West Ada

Mayor Bieter hired his chief lobbyist for campaign while she still worked for Boise

Amber Pence, the City of Boise’s former chief lobbyist, was hired by and worked for Mayor David Bieter’s re-election campaign while still employed by the city.

Pence, who is a Democratic campaign veteran in both Idaho and Oregon, tendered her resignation to the city at the end of May, according to city spokesman Mike Journee. She then used her accrued vacation time, Journee said, with her final employment date June 28.

Bieter’s campaign manager, Robert West, said she was hired in June to work as the mayor’s chief fundraiser, a position she previously held under Bieter more than 10 years ago, according to her LinkedIn profile.

Pence had worked as Boise’s chief lobbyist since Sept. 2013 and was paid about $91,500 annually at the time of her resignation.

Journee said city code doesn’t bar employees from working on political campaigns on their own time.

“If she’s on vacation, she can do what she wants to do,” he said.

When asked if she was promised another job following November’s election, West said he wasn’t involved in those conversations, but, “No one has a job there unless we win. That’s what we’re focused on here.”

Campaign finance records show the four full-time employees of Bieter’s campaign are technically employees of the Idaho Democratic Party in order to receive health insurance, despite the fact that the mayoral office is nonpartisan.

But West said Pence has opted for more comprehensive and expensive health insurance for her family. She instead has continued to receive coverage through the city via COBRA, which is paid by the Bieter campaign, according to campaign finance records.

COBRA is a federal law mandating that employers allow eligible workers to stay on a health insurance plan after they resign or were laid off, with the employee bearing the full cost of coverage.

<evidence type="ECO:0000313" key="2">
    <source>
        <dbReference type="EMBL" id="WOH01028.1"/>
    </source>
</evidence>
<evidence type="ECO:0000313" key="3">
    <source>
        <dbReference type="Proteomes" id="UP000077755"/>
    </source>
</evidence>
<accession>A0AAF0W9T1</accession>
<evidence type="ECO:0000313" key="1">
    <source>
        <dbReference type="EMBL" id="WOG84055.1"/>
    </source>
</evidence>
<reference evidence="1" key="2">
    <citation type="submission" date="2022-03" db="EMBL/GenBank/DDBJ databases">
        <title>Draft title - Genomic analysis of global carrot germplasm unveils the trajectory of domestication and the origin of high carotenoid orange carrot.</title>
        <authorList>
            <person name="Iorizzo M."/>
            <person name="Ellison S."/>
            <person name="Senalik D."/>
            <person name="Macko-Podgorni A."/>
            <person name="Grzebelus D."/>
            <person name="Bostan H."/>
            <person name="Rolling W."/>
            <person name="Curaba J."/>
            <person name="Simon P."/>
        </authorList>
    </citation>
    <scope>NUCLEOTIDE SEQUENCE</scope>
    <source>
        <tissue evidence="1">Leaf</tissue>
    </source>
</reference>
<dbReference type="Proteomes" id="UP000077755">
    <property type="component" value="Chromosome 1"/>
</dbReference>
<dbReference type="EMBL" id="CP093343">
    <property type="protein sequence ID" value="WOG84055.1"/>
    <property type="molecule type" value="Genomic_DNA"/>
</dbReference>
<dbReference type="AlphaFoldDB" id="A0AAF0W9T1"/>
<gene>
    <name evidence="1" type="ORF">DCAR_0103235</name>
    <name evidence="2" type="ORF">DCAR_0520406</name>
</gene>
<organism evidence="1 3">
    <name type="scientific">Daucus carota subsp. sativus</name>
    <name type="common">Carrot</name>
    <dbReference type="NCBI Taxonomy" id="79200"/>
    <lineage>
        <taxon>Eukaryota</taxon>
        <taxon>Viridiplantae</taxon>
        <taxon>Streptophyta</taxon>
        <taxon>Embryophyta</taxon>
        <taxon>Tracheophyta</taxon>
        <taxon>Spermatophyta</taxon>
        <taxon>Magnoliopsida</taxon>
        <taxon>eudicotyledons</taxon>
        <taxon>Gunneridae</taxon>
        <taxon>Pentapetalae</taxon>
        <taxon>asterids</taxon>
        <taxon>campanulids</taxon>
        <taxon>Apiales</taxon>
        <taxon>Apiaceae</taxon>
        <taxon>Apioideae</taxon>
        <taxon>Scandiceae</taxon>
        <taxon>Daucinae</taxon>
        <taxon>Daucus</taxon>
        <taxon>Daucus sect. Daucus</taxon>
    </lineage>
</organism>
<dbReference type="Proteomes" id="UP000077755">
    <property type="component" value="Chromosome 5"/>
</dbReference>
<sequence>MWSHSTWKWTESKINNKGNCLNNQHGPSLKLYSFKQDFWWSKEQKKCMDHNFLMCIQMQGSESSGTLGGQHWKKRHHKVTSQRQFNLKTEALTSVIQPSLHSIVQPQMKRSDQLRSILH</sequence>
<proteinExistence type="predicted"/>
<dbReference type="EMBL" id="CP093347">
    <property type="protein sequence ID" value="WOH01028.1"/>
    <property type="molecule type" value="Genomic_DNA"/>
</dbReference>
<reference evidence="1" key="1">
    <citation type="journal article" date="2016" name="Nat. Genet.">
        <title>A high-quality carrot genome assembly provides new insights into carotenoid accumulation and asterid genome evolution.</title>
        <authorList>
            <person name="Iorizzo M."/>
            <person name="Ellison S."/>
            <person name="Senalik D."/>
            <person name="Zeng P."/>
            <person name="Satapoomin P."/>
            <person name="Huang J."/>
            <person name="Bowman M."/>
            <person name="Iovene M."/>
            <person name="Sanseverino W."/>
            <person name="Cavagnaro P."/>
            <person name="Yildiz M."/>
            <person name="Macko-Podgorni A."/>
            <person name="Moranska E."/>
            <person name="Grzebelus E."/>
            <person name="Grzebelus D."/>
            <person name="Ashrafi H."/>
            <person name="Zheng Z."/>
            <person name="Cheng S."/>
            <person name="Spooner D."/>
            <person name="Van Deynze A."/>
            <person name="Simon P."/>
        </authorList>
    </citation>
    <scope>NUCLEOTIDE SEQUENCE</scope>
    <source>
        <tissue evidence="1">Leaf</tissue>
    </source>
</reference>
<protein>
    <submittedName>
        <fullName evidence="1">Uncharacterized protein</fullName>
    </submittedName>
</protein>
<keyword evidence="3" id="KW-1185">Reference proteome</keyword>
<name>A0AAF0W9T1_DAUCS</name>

The Bieter campaign has paid $2,454.50 since July, the month after Pence officially resigned from the city, for COBRA coverage.

“We’re proud to provide our staff a living wage and benefits in a time when campaign staff are often underpaid and overworked,” West said in a statement, noting that campaign staffers wouldn’t be able to get health insurance if they had chosen a different payroll processor.

Idaho Democratic Party spokeswoman Lindsey Johnson said they charge the Bieter campaign $75 a month to process its payroll and have worked with more than a dozen campaigns in a similar capacity since 2014.

“The payroll system is how we make sure Democratic campaign workers have access to health care,” Johnson said in a statement.

When asked about whether it was appropriate for the state Democratic Party to be involved in what’s technically a nonpartisan race, she said, “We would provide payroll service to any of the mayoral or city council candidates who requested those services, even though the race is nonpartisan, as our job is to elect Democrats at every level of office.”

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